If your device depends on someone's cloud service, then it's not YOUR device.

For editor's choice on the insightful side, we've got a pair of responses to bad cops. First, it's freedomfan responding to the deputy who shot a family's terrier and complained about the cost of the bullet:

Two things. First, someone sincerely claiming that he feared for his safety when "attacked" by a twelve-pound rat terrier isn't suited for police work. Full stop. Policing is a job where officers need to respond with restraint to serious threats. Responding with deadly force to a minuscule (in every since) threat like this shows a disqualifying inability to assess threats.

[Some would doubt that the tiny-dog-killing cop was sincere. Perhaps so. There are certainly people with an irrational fear of dogs. But, it's also true that cops are trained to put certain words in a police report when they have discharged a weapon. Either way (irrationally fearful of commonplace things or lying in a police report), they should be fired.]

Second, what attitude did this cop have when he did this? For certain, his attitude was not, "I work for these people and this is their pet." In other words, the "Serve" part of Protect and Serve was missing from his attitude.

This I'm-in-charge attitude is too commonplace at all levels of government, from law enforcement to politicians. They forget our fundamental civics: In America, we elect our servants, not our rulers. The same is true for non-elected public servants; we are paying these people to serve us, not to be our bosses. They think that the badge signifies that they are in charge in any situation and that everyone else is supposed to obey them, making with the yessirs and nosirs. Except in cases where a serious threat exists (which was not the case here), those servants have it reversed. Until people wake up and demand that their servants act the part, the dog-killings, the beatings, the forced cavity searches, the head stompings, etc. will continue.

Next, it's Anonymous Anonymous Coward with a response to the cop who lost immunity after shooting and headstomping an injured suspect:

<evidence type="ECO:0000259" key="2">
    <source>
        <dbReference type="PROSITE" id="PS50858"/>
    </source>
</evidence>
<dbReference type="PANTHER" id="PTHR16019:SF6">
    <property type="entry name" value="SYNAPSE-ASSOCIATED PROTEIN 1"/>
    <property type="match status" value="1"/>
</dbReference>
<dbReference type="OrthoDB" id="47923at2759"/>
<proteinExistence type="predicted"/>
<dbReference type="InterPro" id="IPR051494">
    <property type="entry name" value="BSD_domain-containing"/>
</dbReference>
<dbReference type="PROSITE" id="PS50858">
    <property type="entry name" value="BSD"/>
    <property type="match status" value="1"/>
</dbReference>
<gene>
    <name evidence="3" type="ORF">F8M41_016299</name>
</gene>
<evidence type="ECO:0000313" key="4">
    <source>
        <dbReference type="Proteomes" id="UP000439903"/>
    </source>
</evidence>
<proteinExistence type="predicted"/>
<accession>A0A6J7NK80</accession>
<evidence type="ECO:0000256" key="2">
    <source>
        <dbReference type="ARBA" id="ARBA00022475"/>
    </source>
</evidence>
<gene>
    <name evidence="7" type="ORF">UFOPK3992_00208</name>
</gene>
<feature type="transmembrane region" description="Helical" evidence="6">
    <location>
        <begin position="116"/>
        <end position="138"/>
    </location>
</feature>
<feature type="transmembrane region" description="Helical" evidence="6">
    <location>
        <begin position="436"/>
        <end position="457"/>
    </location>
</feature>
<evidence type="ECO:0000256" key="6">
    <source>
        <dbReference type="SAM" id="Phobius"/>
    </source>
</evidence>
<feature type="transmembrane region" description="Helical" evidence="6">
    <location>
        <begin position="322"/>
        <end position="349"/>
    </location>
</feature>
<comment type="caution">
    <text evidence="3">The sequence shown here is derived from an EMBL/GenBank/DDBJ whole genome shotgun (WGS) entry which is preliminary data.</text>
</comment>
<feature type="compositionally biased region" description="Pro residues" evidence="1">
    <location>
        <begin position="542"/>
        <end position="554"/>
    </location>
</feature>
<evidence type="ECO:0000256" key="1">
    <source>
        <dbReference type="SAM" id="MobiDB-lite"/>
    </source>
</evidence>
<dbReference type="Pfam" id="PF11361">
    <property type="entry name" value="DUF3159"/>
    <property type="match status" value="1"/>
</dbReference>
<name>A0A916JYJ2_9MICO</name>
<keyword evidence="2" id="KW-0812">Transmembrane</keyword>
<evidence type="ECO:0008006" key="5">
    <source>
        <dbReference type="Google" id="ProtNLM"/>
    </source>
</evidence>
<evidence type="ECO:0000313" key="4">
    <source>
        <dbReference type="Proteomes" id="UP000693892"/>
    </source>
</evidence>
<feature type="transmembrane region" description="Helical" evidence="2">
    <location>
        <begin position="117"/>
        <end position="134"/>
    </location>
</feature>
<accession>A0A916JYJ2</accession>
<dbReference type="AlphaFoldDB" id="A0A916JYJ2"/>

Cop: I am allowed to do anything I wan't in order to get home for dinner.

District Court: OK

Appeals Court: No your not, and to boot this appeal has to be paid for by the public, maybe or maybe not sorry for that last.

Where in the hell was the District Courts head at? Where in the hell was the cop's head at? Why is this type of behavior continued to be allowed?

The answers come from where the supervisors and managers and therefore the trainers of the cops involved heads are at, as well as the District Court's thinking, as well as the rest of the organizations that comprise 'officialdom' of the police estate.

Their purpose is not to kill and/or stomp the heads of anyone they suspect, but to bring them to the halls of justice where by the US Constitution they are considered innocent until proven guilty. Full stop. Innocent until PROVEN guilty by a court (and usually with a jury of the defendants peers), and a court that does not take the police at their word but requires evidence, that at least in theory, requires more than the officers word.

Over on the funny side, our first place comment comes in response to the accusations against David Boies regarding a spy operation against Weinstein's accusers, which included an investigator under the alias "Diana Filip", with the story prompting Boies to claim "that is not who I am." Roger Strong wasn't really buying it:

Uh huh. And I'm sure that "Diana Filip" will claim "I'm a different person now."